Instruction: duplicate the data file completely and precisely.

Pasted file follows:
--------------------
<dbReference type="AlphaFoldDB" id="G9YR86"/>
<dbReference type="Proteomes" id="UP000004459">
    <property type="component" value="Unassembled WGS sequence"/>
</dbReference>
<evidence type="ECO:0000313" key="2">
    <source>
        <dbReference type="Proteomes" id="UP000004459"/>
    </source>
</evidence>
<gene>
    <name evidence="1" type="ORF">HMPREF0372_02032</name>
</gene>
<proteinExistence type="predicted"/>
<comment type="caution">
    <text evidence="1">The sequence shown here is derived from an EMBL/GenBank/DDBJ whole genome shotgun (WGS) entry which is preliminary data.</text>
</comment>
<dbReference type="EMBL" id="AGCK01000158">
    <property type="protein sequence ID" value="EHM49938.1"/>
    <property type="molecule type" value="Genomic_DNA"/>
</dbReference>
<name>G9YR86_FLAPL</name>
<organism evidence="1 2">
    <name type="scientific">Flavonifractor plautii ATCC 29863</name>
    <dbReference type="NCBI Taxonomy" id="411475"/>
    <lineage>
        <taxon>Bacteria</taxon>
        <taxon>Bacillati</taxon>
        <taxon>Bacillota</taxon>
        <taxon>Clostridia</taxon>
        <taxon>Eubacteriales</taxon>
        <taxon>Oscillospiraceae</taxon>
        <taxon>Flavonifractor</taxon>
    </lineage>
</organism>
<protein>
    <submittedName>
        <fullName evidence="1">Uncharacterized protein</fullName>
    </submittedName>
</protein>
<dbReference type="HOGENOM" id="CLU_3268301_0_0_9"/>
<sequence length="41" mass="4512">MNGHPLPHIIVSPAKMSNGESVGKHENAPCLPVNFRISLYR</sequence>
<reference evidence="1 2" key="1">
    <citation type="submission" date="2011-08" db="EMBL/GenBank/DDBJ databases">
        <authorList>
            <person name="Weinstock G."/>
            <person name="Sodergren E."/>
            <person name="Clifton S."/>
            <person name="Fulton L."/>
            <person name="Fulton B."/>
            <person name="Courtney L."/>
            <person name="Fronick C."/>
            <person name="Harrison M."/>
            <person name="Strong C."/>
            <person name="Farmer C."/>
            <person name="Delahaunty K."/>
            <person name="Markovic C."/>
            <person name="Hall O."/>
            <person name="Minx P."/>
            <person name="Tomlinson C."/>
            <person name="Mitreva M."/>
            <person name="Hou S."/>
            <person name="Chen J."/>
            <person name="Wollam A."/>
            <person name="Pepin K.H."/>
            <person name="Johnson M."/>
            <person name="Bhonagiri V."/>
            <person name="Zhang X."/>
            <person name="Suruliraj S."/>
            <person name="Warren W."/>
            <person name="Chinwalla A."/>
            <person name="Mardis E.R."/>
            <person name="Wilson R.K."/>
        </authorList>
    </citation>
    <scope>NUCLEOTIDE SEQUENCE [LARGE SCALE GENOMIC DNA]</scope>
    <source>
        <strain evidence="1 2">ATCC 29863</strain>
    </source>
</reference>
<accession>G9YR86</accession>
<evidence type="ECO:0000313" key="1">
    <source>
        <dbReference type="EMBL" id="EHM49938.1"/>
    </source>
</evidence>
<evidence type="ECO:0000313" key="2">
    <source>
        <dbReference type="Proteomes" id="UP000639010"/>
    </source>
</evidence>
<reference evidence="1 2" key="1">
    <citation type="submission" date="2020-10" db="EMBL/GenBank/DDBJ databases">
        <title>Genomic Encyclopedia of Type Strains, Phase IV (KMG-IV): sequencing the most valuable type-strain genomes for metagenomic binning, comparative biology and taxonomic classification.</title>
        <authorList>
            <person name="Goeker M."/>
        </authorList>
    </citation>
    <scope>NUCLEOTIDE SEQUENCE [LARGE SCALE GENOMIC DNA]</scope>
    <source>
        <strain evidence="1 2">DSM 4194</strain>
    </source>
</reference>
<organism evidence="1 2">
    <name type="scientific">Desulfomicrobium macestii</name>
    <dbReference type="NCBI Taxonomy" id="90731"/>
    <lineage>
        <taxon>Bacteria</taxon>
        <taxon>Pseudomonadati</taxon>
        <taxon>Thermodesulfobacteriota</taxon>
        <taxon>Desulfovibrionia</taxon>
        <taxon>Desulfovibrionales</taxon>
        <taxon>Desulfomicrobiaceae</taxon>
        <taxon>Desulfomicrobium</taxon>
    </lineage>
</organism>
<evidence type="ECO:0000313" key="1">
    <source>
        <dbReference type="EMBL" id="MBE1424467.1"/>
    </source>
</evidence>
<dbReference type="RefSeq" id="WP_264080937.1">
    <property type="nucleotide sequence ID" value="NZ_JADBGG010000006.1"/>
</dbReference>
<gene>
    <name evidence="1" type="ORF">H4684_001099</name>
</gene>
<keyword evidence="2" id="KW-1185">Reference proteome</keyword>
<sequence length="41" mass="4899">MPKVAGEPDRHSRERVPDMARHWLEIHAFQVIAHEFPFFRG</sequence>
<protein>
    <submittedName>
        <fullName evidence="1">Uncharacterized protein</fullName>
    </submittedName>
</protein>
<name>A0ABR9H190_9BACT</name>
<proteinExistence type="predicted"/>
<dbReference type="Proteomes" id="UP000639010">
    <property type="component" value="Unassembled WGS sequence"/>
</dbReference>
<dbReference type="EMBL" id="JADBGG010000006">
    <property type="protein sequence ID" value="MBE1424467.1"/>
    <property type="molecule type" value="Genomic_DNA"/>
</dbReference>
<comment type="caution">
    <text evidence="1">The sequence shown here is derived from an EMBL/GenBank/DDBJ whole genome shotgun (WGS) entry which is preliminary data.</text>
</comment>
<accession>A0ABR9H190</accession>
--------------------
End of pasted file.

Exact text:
<dbReference type="AlphaFoldDB" id="G9YR86"/>
<dbReference type="Proteomes" id="UP000004459">
    <property type="component" value="Unassembled WGS sequence"/>
</dbReference>
<evidence type="ECO:0000313" key="2">
    <source>
        <dbReference type="Proteomes" id="UP000004459"/>
    </source>
</evidence>
<gene>
    <name evidence="1" type="ORF">HMPREF0372_02032</name>
</gene>
<proteinExistence type="predicted"/>
<comment type="caution">
    <text evidence="1">The sequence shown here is derived from an EMBL/GenBank/DDBJ whole genome shotgun (WGS) entry which is preliminary data.</text>
</comment>
<dbReference type="EMBL" id="AGCK01000158">
    <property type="protein sequence ID" value="EHM49938.1"/>
    <property type="molecule type" value="Genomic_DNA"/>
</dbReference>
<name>G9YR86_FLAPL</name>
<organism evidence="1 2">
    <name type="scientific">Flavonifractor plautii ATCC 29863</name>
    <dbReference type="NCBI Taxonomy" id="411475"/>
    <lineage>
        <taxon>Bacteria</taxon>
        <taxon>Bacillati</taxon>
        <taxon>Bacillota</taxon>
        <taxon>Clostridia</taxon>
        <taxon>Eubacteriales</taxon>
        <taxon>Oscillospiraceae</taxon>
        <taxon>Flavonifractor</taxon>
    </lineage>
</organism>
<protein>
    <submittedName>
        <fullName evidence="1">Uncharacterized protein</fullName>
    </submittedName>
</protein>
<dbReference type="HOGENOM" id="CLU_3268301_0_0_9"/>
<sequence length="41" mass="4512">MNGHPLPHIIVSPAKMSNGESVGKHENAPCLPVNFRISLYR</sequence>
<reference evidence="1 2" key="1">
    <citation type="submission" date="2011-08" db="EMBL/GenBank/DDBJ databases">
        <authorList>
            <person name="Weinstock G."/>
            <person name="Sodergren E."/>
            <person name="Clifton S."/>
            <person name="Fulton L."/>
            <person name="Fulton B."/>
            <person name="Courtney L."/>
            <person name="Fronick C."/>
            <person name="Harrison M."/>
            <person name="Strong C."/>
            <person name="Farmer C."/>
            <person name="Delahaunty K."/>
            <person name="Markovic C."/>
            <person name="Hall O."/>
            <person name="Minx P."/>
            <person name="Tomlinson C."/>
            <person name="Mitreva M."/>
            <person name="Hou S."/>
            <person name="Chen J."/>
            <person name="Wollam A."/>
            <person name="Pepin K.H."/>
            <person name="Johnson M."/>
            <person name="Bhonagiri V."/>
            <person name="Zhang X."/>
            <person name="Suruliraj S."/>
            <person name="Warren W."/>
            <person name="Chinwalla A."/>
            <person name="Mardis E.R."/>
            <person name="Wilson R.K."/>
        </authorList>
    </citation>
    <scope>NUCLEOTIDE SEQUENCE [LARGE SCALE GENOMIC DNA]</scope>
    <source>
        <strain evidence="1 2">ATCC 29863</strain>
    </source>
</reference>
<accession>G9YR86</accession>
<evidence type="ECO:0000313" key="1">
    <source>
        <dbReference type="EMBL" id="EHM49938.1"/>
    </source>
</evidence>
<evidence type="ECO:0000313" key="2">
    <source>
        <dbReference type="Proteomes" id="UP000639010"/>
    </source>
</evidence>
<reference evidence="1 2" key="1">
    <citation type="submission" date="2020-10" db="EMBL/GenBank/DDBJ databases">
        <title>Genomic Encyclopedia of Type Strains, Phase IV (KMG-IV): sequencing the most valuable type-strain genomes for metagenomic binning, comparative biology and taxonomic classification.</title>
        <authorList>
            <person name="Goeker M."/>
        </authorList>
    </citation>
    <scope>NUCLEOTIDE SEQUENCE [LARGE SCALE GENOMIC DNA]</scope>
    <source>
        <strain evidence="1 2">DSM 4194</strain>
    </source>
</reference>
<organism evidence="1 2">
    <name type="scientific">Desulfomicrobium macestii</name>
    <dbReference type="NCBI Taxonomy" id="90731"/>
    <lineage>
        <taxon>Bacteria</taxon>
        <taxon>Pseudomonadati</taxon>
        <taxon>Thermodesulfobacteriota</taxon>
        <taxon>Desulfovibrionia</taxon>
        <taxon>Desulfovibrionales</taxon>
        <taxon>Desulfomicrobiaceae</taxon>
        <taxon>Desulfomicrobium</taxon>
    </lineage>
</organism>
<evidence type="ECO:0000313" key="1">
    <source>
        <dbReference type="EMBL" id="MBE1424467.1"/>
    </source>
</evidence>
<dbReference type="RefSeq" id="WP_264080937.1">
    <property type="nucleotide sequence ID" value="NZ_JADBGG010000006.1"/>
</dbReference>
<gene>
    <name evidence="1" type="ORF">H4684_001099</name>
</gene>
<keyword evidence="2" id="KW-1185">Reference proteome</keyword>
<sequence length="41" mass="4899">MPKVAGEPDRHSRERVPDMARHWLEIHAFQVIAHEFPFFRG</sequence>
<protein>
    <submittedName>
        <fullName evidence="1">Uncharacterized protein</fullName>
    </submittedName>
</protein>
<name>A0ABR9H190_9BACT</name>
<proteinExistence type="predicted"/>
<dbReference type="Proteomes" id="UP000639010">
    <property type="component" value="Unassembled WGS sequence"/>
</dbReference>
<dbReference type="EMBL" id="JADBGG010000006">
    <property type="protein sequence ID" value="MBE1424467.1"/>
    <property type="molecule type" value="Genomic_DNA"/>
</dbReference>
<comment type="caution">
    <text evidence="1">The sequence shown here is derived from an EMBL/GenBank/DDBJ whole genome shotgun (WGS) entry which is preliminary data.</text>
</comment>
<accession>A0ABR9H190</accession>